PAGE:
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Progressive Web Apps, Graffiti Dinosaurs and more

Yes, I admit, I’ve been less than assiduous about this ‘weekly’ (more ‘weakly’ amirite?) newsletter for a while now. 2020. Programming a series of 6 conferences, trying to be an ok parent in these times. Plenty of excuses.

Let’s see if we can’t get the show back on the road.

As always I’ve still been bookmarking (well mostly pinboarding), so to get back in the saddle, here’s a miscellany of things I’ve bookmarked over the last couple of months I hope you might find interesting too!

They Live and the secret history of the Mozilla logo

A bit a an oldie that resurfaced recently, I think via Tim Bray, developer of XML, is the story of how the Mozilla logo, designed by renowned street artist Shepherd Fairey (who also designed the famous Obama Hope poster) came to be. If you’ve any interest in street art, or the history of the Web, this fascinating story at their intersection is a must read.

Progressive Web Apps in 2021

Progressive Web Apps actually had their public debut at Web Directions Code in 2015, when Alex Russell delivered What Comes Next for the Web Platform? (watch on Conffab with a free account). Since then this model of installable web application has become if not ubiquitous, then at least widely adopted, including by the Indian Prime minister who tweeted a couple of years ago that his site was ‘using PWA technology’. Weird flex, but I’ll take it.
But where does the technology stand today in terms of adoption, and support on major platforms? Maximiliano Firtman, who delivered Uncovering the secrets of Progressive Web Apps, (also available to watch with a free Conffab account) has been tracking status, market share, what’s new, what’s missing, new challenges and new capabilities for quite some time now, and recently wrote up “where we are at 2021…what has changed during 2020 and what we are expecting for the upcoming months”. A fantastic briefing.

Now THAT’S What I Call Service Worker!

One of the key technologies of Progressive Web Apps is Service Worker. Around for several years now, and widely supported, it’s still not as adopted as I might have thought. So to get your head around what it is, what it does, and how to use it, this is a great starting point from Jeremy Wagner at the venerable but still highly relevant A List Apart.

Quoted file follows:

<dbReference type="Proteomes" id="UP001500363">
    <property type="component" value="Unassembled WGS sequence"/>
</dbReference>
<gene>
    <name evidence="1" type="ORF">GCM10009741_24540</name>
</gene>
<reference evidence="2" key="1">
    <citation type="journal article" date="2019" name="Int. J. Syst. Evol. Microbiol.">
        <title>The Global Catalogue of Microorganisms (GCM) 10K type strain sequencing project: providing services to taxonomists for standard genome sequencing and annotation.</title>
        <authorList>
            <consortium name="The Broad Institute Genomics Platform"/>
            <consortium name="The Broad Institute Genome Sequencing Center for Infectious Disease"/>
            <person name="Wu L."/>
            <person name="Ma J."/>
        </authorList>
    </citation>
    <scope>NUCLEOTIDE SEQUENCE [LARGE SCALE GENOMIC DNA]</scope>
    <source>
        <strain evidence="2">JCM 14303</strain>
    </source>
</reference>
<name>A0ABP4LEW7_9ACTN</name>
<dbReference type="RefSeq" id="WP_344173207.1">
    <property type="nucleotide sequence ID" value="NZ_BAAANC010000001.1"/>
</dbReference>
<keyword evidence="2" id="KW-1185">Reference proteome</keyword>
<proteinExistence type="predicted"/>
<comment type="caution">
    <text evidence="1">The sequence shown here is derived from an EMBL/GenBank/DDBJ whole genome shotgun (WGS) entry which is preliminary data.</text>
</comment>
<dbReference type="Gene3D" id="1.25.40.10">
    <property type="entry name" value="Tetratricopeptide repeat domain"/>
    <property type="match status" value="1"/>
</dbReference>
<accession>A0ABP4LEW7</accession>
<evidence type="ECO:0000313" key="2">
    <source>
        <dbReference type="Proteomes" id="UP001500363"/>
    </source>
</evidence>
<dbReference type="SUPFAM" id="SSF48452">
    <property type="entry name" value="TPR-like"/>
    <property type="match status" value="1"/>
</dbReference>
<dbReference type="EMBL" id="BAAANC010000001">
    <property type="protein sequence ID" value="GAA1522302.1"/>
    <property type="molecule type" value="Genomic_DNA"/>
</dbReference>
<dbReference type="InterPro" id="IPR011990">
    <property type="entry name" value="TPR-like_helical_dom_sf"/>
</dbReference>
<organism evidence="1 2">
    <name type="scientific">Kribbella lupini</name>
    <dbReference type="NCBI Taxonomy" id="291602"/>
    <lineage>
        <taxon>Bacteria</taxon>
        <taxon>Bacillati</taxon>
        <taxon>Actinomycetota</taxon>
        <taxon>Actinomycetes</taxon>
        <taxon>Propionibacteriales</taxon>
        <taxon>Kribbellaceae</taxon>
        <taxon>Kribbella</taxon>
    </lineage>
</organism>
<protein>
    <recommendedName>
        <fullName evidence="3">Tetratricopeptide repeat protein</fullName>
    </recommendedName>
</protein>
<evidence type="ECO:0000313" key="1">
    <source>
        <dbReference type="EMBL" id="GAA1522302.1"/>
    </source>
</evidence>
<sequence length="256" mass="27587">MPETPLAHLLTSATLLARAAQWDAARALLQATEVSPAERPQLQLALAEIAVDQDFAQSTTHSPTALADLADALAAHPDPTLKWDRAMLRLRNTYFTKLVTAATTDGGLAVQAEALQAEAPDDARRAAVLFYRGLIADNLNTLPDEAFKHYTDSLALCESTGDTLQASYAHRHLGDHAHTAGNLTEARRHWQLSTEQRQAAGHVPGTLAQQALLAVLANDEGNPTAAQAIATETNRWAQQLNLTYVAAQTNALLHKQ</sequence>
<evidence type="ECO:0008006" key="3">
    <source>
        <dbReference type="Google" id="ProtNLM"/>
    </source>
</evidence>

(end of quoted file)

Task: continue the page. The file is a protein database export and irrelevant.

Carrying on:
Web History: Standards

Jay Hoffmann has been writing an in depth history of the Web, through a series of chapters published by CSS Tricks. Chapter 7, on the rise and importance of Standardshas just arrived, and for anyone interested in knowing why the Web is the way it is, I really recommend it. There’s also a podcast version, delivered in the dulcet tones of good friend of Web Directions Jeremy Keith.

And a little secret tip to finish off this week

Let’s leave aside the issue of whether SMS based Two Factor Authentication (2FA) is a good thing (let’s just say it’s probably not, but then again not having 2FA is also a security issue), but given it’s so common, wouldn’t it be nice to make it easy for our users to easily input the authentication code we send them via SMS? Well say hello to the Web OTP (one time password) API. It’s supported in Chrome as of late last year, while in Safari you can use a little bit of HTML to tell Safari the input should be auto-completed with 

<input autocomplete="one-time-code"…

That wasn’t too hard now was it John?

In 2021 we have a whole series of events for Front End Developers

Across 2021 Web Directions is presenting a series of online conferences for front end designers and developers. Focussed deep dives, they go far beyond what you might expect from conference presentations.

Learn more and register now

Across the year we have 6 conferences planned, the first 4 announced, focussing on CSS, Front End Performance, JavaScript and Progressive Web Apps, with more to come.

Priced individually from $145, or attend all 6, plus get access to our conference presentation platform Conffab for just $595, or $59 a year.

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[Web Directions] is a delicious mix of things educational, social and mind-blowing. It’s time out from the hurly-burly to step back, get some perspective, and develop new ways forward, fortified with a whole lot of new stuff in your head.

Chris Stephens Technology Director, Mozo